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KS Kapālama science students replicated a real-life loʻi (irrigated taro patch) to scale, in the virtual world of Minecraft. The project, guided by biology teacher Nathan Javellana, was a collaboration between the students and professionals from KS’ Land Assets Division. Learn more about the virtual loʻi in the video below.

KSK science students create a virtual loʻi in Minecraft

Jul. 14, 2015

At the intersection of innovation and tradition, a collaboration was formed between Kamehameha Schools Kapālama science students and professionals from KS’ Land Assets Division (LAD) bringing a Punaluʻu loʻi to life in the virtual world of Minecraft.

High school biology teacher Nathan Javellana used MinecraftEdu – a twist on the popular Minecraft video game played by teens throughout the world – to teach students some of the biological and cultural aspects of a traditional Hawaiian loʻi.

The hands-on learning took place at KS’ Punaluʻu Ahupuaʻa Farms, a 220-acre agricultural park on Oʻahu’s windward coast. The project increased student levels of learning engagement and pushed the boundaries of class fun off the Richter scale!

“I hooked the students with the game, but I was able to convey the important information of Punalu‘u that included pictures, mo‘olelo, and real life data,” said Javellana. “The students also learned about the connection between their education and the significance of Kamehameha’s lands.”

Minecraft is  a “sandbox” game that gives players full control of the game’s world. Students used the educational version of Minecraft to replicate the real-life loʻi to scale, using professional mapping tools.  

The KS Land Information Management team provided time and expertise and supplied the 80 biology students with geographic information system (GIS) equipment and data.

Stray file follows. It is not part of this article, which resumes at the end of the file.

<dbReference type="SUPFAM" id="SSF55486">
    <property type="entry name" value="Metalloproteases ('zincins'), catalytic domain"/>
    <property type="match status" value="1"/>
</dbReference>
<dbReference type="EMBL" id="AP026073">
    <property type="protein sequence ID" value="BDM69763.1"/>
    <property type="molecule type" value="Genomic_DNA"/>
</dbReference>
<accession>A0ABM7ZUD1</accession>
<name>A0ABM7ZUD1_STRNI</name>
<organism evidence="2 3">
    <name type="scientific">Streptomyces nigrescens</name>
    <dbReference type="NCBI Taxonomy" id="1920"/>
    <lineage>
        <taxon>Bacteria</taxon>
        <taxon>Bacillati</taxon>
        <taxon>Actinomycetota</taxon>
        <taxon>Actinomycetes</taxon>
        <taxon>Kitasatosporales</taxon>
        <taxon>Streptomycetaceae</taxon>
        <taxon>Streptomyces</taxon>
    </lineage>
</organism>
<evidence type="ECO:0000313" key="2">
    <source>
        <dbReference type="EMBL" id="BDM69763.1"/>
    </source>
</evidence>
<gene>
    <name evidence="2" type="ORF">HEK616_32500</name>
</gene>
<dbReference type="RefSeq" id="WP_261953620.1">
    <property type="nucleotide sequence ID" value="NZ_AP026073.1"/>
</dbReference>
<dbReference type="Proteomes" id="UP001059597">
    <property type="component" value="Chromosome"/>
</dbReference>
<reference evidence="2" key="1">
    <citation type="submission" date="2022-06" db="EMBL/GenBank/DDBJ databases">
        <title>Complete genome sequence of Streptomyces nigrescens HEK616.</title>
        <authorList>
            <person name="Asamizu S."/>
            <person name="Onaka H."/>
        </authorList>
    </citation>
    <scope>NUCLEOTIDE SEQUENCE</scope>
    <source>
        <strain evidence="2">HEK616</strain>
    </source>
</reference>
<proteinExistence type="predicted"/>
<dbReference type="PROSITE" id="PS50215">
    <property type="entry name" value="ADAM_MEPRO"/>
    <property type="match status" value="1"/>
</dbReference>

The three-week learning experience included measuring the size and checking the pH level of each loʻi, mapping the site with the GIS, gathering photos and stories of the region, and inputting all of the data into the MinecraftEdu system.

The process provided students with a deeper understanding of science and a means to honor their culture.

“As we move to SP2020 this project shows the possibility of collaboration between the land management and education,” said Darrell Hamamura, senior manager of KS’ Endowment Information Services and Management department. 

“There are numerous opportunities in which our educators can use Kamehameha’s land information to aid in the education of our haumāna.”

Javellana and his students shared the final version of the virtual loʻi with KS’ Executive Leadership Team and presented on the project before local educators at KS’ 2015 Ed Tech Conference.

“Those who are innovative; those who are prepared for the future; those who can take information, use it, then produce something awesome out of it – that’s where the success of our students is going to be,” he said.



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